Situated between Riverside Church on the south, the Manhattan School of Music on the east, Grant’s Tomb and Riverside Park on the west, and International House on its northern side, it is operated by the New York City Department of Parks and Recreation (NYC Parks).
The park was originally called Claremont Park after Claremont Avenue, which runs on its east side.
The land, originally owned by John D. Rockefeller, was purchased by the City of New York in 1896 for use as an extension of Riverside Park.
In 1909, the Committee of Japanese Residents of New York donated 2,500 cherry blossom trees to the city, to commemorate the Hudson–Fulton Celebration.
Only 700 trees arrived at Claremont Park, as the steamship carrying the trees had been lost at sea.
In 1912, three years after its scheduled arrival, the survivors were planted in Riverside Park and Central Park, as well as the area surrounding Sakura Park. The park was subsequently renamed Sakura Park.
As part of the construction of adjacent Riverside Church, Sakura Park was landscaped with $350,000 in funds from John D. Rockefeller Jr. in 1932. The renovation was completed two years later.
In 1960, another gift was given to the park, this time by the City of Tokyo in the form of a tōrō, when New York became her sister city.
The Crown Prince and later Emperor of Japan, Akihito, was in attendance during the official dedication on October 10 of that year.
Crown Prince Akihito would later rededicate the tōrō with his princess in 1987.
The park boasts a bronze statue of General Daniel Adams Butterfield by Gutzon Borglum, who is said to have been so annoyed by the many changes to the sculpture demanded by the committee that commissioned it that he signed it on the top of the general’s head, claiming that this was the only aspect that the committee had not required him to change.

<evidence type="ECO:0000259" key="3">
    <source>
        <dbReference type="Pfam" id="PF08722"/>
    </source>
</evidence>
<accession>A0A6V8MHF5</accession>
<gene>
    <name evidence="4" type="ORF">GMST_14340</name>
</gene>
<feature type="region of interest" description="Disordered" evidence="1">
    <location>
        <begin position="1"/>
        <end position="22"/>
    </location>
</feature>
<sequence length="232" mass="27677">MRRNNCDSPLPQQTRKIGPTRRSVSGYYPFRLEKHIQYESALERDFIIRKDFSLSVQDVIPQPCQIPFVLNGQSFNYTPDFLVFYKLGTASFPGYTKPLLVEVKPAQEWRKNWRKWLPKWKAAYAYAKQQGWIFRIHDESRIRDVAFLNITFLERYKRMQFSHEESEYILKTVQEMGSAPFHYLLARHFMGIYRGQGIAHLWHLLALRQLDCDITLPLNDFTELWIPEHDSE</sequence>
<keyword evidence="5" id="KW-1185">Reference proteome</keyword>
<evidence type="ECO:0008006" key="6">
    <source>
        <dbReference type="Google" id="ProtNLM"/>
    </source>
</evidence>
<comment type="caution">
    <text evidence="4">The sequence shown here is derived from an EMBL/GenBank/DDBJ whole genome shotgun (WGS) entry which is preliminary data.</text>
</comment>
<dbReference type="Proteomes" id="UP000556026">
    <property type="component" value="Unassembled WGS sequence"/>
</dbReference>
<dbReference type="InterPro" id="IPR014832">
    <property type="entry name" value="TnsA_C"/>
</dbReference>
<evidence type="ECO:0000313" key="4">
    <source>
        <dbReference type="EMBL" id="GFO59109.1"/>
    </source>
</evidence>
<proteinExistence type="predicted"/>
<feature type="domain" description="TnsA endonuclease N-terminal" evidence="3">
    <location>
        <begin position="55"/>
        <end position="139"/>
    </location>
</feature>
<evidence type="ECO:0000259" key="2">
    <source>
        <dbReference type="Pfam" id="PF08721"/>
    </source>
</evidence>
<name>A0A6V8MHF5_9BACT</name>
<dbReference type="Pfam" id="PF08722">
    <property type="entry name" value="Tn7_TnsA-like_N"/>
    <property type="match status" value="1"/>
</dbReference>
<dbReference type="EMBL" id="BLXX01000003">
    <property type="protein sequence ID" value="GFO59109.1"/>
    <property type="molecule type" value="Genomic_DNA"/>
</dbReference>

The statue is oriented such that it faces Grant’s Tomb across Riverside Drive and thus it appears Butterfield is looking at the tomb of his fellow Civil War general and the president in whose cabinet he served as the Assistant Treasurer of the United States.
The landscaping is dominated by two walks lined with mature linden trees, the branches meet overhead forming a leafy arcade.
Between the two walks is a lawn, headed by a gazebo and planted with cherry trees.
When the cherry trees bloom, people of Japanese ancestry come to celebrate Hanami and spread picnic blankets under the trees.
The cherry bloom is preceded in spring by bulbs, beginning with snowdrops and continuing through tulips.
Directly to the east is Claremont Avenue, which is dramatically lower in elevation.
A buttressed retaining wall extends the length of the park along Claremont Avenue.
The wall is an ivy-festooned copy of Kenilworth Abbey’s wall in England. It was built in the 1930s by the Olmsted Brothers firm as part of a park redesign.